President Park Geun-hye is known to prefer an inconspicuous palette of pastel tones for her wardrobe that includes long skirts.
Now, the first Korean woman head of state is changing her style but not baring more.
Park wears vivid primary or secondary colors to add a contrast to her signature colors of green, brown and khaki, which experts say represent an air of dignity and charisma.
She wore a khaki military-style jacket to take her oath in front of some 90,000 at the National Assembly on Feb. 25. On the next day, she wore a green jacket, which she also wore frequently for official events.
The 60-year-old has typically selected bright outfits when she wanted to deliver hope to the nation's people.
Park wore a red jacket last December in a visit to the Seoul bourse as a presidential hopeful, during which she promised she would boost share prices by 50 percent during her term.
When she met children at an elementary school in downtown Seoul in March, her choice was a light-grey jacket with pink mandarin collar. In a letter-reading ceremony with citizens on inauguration day, she wore Korean traditional clothing of a red silk hanbok jacket over a bright blue under-dress.
Earlier this month, Park donned a sky-blue jacket when she visited a facility for the disabled. The color was also her choice for a meeting earlier this week with managing editors of newspapers and television news.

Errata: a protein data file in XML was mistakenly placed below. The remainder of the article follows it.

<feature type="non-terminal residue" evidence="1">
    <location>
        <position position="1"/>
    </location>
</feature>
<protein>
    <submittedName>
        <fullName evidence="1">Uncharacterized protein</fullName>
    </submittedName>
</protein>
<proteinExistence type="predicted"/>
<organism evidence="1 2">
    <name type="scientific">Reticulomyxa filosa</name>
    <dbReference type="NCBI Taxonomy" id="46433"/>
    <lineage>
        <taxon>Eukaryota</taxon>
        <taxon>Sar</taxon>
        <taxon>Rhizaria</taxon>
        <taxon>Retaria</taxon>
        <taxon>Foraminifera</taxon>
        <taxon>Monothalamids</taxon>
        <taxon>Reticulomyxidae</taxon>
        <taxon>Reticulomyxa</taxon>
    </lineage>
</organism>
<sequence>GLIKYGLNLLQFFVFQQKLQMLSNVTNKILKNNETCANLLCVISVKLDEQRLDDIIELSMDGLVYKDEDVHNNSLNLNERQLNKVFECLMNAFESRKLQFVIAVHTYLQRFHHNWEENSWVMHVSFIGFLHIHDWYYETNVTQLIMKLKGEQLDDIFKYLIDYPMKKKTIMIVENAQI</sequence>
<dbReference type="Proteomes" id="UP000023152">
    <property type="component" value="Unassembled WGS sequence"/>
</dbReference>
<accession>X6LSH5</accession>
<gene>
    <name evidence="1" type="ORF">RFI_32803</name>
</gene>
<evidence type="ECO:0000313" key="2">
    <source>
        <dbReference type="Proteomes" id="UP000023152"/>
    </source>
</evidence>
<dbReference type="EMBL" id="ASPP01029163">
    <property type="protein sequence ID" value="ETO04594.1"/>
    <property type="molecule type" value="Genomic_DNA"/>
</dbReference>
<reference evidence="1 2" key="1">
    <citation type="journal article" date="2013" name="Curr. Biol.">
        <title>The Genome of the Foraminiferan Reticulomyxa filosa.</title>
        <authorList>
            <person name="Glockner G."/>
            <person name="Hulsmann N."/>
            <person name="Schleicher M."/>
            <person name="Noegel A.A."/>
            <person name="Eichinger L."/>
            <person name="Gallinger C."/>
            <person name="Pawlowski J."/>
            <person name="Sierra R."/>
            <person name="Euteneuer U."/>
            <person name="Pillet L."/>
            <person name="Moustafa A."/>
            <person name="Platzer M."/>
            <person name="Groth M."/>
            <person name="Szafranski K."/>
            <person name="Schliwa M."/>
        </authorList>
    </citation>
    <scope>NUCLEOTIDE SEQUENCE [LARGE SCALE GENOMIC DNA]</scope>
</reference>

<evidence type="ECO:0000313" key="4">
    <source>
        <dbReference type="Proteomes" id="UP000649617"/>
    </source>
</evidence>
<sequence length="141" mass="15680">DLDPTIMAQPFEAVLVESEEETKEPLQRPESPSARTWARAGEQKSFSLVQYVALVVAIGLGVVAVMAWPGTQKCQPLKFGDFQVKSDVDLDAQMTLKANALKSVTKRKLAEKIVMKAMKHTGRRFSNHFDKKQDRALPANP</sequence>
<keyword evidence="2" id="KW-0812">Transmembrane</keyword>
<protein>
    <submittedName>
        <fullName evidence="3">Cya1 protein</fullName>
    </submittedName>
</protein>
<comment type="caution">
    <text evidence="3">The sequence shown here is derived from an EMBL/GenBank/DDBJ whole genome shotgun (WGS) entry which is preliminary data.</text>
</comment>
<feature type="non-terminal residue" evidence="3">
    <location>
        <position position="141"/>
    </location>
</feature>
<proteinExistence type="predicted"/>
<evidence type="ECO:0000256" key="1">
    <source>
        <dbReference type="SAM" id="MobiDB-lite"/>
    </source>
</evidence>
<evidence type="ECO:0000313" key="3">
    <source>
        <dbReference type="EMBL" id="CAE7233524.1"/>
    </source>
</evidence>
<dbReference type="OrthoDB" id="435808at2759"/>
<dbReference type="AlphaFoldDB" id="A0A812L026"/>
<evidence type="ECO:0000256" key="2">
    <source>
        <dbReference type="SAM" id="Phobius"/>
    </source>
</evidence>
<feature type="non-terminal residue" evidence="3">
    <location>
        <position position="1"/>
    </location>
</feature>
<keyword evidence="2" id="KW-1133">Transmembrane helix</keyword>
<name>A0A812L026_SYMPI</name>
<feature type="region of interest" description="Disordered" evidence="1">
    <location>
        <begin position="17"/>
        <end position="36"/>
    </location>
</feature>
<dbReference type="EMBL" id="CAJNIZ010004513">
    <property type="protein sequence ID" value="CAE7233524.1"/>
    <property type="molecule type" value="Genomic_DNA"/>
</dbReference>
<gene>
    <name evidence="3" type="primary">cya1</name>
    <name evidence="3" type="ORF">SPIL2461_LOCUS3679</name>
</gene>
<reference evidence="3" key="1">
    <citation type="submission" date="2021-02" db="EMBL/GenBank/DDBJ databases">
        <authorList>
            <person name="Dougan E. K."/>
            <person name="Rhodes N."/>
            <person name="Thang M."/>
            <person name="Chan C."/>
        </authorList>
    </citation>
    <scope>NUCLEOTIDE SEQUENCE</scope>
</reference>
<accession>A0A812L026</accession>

"She has favored bright colors when she jockeyed to offer a message of hope to people," Park's long-time aide said.
Park opts for achromatic or dark colors in serious circumstances such as emergency gatherings aimed at dealing with North Korean threats after the Stalinist regime's nuclear test on Feb. 12.
When Park met leaders of the governing and opposition parties just after the atomic test, she was dressed in a grey jacket with black lapel and looked solemn.
Park wore a dark-green outfit on March 4 when she issued a statement to urge the National Assembly to promptly pass the government reorganization bill so she would able to complete her Cabinet.
She was enraged back then because her nominee for the Ministry of Science, ICT and Future Planning - former Bell Labs head Kim Jeong-hoon - stepped down a day earlier because of the parliamentary impasse.
As Park highly regarded Kim as the perfect fit to lead the science ministry, which she thinks is most important to achieve her goal of a "creative economy," she strongly expressed her frustration and resentment.
While she presided over a meeting of security-related ministries Friday to discuss North Korea's tentative closure of the inter-Korean joint industrial complex in Gaeseong, she wore a grey jacket